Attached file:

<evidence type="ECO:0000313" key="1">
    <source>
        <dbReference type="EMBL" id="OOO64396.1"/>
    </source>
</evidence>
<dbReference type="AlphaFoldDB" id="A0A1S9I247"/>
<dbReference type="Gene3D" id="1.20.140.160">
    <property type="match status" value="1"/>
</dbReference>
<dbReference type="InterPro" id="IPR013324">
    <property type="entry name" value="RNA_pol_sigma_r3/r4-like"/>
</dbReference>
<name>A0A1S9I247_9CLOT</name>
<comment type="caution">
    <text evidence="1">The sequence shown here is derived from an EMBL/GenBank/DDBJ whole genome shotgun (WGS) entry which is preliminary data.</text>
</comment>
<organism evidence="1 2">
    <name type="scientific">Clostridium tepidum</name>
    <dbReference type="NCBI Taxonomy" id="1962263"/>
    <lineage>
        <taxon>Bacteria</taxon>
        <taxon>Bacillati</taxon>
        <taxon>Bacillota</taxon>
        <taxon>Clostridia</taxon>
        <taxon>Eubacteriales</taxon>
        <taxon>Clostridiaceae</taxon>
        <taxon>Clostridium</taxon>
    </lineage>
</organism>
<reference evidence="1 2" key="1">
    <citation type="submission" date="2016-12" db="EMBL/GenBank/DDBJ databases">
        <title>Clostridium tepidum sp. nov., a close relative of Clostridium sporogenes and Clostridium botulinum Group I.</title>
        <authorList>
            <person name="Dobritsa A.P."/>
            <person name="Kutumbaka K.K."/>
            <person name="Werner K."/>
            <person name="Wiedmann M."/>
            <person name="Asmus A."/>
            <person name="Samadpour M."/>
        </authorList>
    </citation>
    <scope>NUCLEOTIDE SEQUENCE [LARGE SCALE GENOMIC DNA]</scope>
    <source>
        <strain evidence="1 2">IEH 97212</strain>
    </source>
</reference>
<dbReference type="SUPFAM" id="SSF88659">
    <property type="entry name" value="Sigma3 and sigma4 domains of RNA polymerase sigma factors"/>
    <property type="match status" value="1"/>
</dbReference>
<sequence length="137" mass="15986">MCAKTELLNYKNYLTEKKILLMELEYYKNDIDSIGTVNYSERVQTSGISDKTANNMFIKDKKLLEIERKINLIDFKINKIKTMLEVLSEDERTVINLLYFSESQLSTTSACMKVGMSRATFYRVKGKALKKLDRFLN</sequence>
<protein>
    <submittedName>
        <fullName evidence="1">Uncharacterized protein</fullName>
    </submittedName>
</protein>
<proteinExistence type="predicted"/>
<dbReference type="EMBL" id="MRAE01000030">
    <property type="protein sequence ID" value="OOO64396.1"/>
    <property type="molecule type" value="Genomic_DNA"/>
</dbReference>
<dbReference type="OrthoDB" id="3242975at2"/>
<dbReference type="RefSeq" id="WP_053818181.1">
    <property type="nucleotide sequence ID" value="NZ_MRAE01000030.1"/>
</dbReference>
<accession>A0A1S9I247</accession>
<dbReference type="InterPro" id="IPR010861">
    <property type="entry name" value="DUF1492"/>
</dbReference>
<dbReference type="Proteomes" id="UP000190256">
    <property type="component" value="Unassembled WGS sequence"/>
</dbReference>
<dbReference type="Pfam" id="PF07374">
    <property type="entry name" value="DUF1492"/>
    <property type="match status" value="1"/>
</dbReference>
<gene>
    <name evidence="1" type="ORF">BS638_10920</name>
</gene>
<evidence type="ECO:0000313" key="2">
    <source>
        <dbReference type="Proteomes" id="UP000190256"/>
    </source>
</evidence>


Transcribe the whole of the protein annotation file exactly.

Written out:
<evidence type="ECO:0000313" key="1">
    <source>
        <dbReference type="EMBL" id="OOO64396.1"/>
    </source>
</evidence>
<dbReference type="AlphaFoldDB" id="A0A1S9I247"/>
<dbReference type="Gene3D" id="1.20.140.160">
    <property type="match status" value="1"/>
</dbReference>
<dbReference type="InterPro" id="IPR013324">
    <property type="entry name" value="RNA_pol_sigma_r3/r4-like"/>
</dbReference>
<name>A0A1S9I247_9CLOT</name>
<comment type="caution">
    <text evidence="1">The sequence shown here is derived from an EMBL/GenBank/DDBJ whole genome shotgun (WGS) entry which is preliminary data.</text>
</comment>
<organism evidence="1 2">
    <name type="scientific">Clostridium tepidum</name>
    <dbReference type="NCBI Taxonomy" id="1962263"/>
    <lineage>
        <taxon>Bacteria</taxon>
        <taxon>Bacillati</taxon>
        <taxon>Bacillota</taxon>
        <taxon>Clostridia</taxon>
        <taxon>Eubacteriales</taxon>
        <taxon>Clostridiaceae</taxon>
        <taxon>Clostridium</taxon>
    </lineage>
</organism>
<reference evidence="1 2" key="1">
    <citation type="submission" date="2016-12" db="EMBL/GenBank/DDBJ databases">
        <title>Clostridium tepidum sp. nov., a close relative of Clostridium sporogenes and Clostridium botulinum Group I.</title>
        <authorList>
            <person name="Dobritsa A.P."/>
            <person name="Kutumbaka K.K."/>
            <person name="Werner K."/>
            <person name="Wiedmann M."/>
            <person name="Asmus A."/>
            <person name="Samadpour M."/>
        </authorList>
    </citation>
    <scope>NUCLEOTIDE SEQUENCE [LARGE SCALE GENOMIC DNA]</scope>
    <source>
        <strain evidence="1 2">IEH 97212</strain>
    </source>
</reference>
<dbReference type="SUPFAM" id="SSF88659">
    <property type="entry name" value="Sigma3 and sigma4 domains of RNA polymerase sigma factors"/>
    <property type="match status" value="1"/>
</dbReference>
<sequence length="137" mass="15986">MCAKTELLNYKNYLTEKKILLMELEYYKNDIDSIGTVNYSERVQTSGISDKTANNMFIKDKKLLEIERKINLIDFKINKIKTMLEVLSEDERTVINLLYFSESQLSTTSACMKVGMSRATFYRVKGKALKKLDRFLN</sequence>
<protein>
    <submittedName>
        <fullName evidence="1">Uncharacterized protein</fullName>
    </submittedName>
</protein>
<proteinExistence type="predicted"/>
<dbReference type="EMBL" id="MRAE01000030">
    <property type="protein sequence ID" value="OOO64396.1"/>
    <property type="molecule type" value="Genomic_DNA"/>
</dbReference>
<dbReference type="OrthoDB" id="3242975at2"/>
<dbReference type="RefSeq" id="WP_053818181.1">
    <property type="nucleotide sequence ID" value="NZ_MRAE01000030.1"/>
</dbReference>
<accession>A0A1S9I247</accession>
<dbReference type="InterPro" id="IPR010861">
    <property type="entry name" value="DUF1492"/>
</dbReference>
<dbReference type="Proteomes" id="UP000190256">
    <property type="component" value="Unassembled WGS sequence"/>
</dbReference>
<dbReference type="Pfam" id="PF07374">
    <property type="entry name" value="DUF1492"/>
    <property type="match status" value="1"/>
</dbReference>
<gene>
    <name evidence="1" type="ORF">BS638_10920</name>
</gene>
<evidence type="ECO:0000313" key="2">
    <source>
        <dbReference type="Proteomes" id="UP000190256"/>
    </source>
</evidence>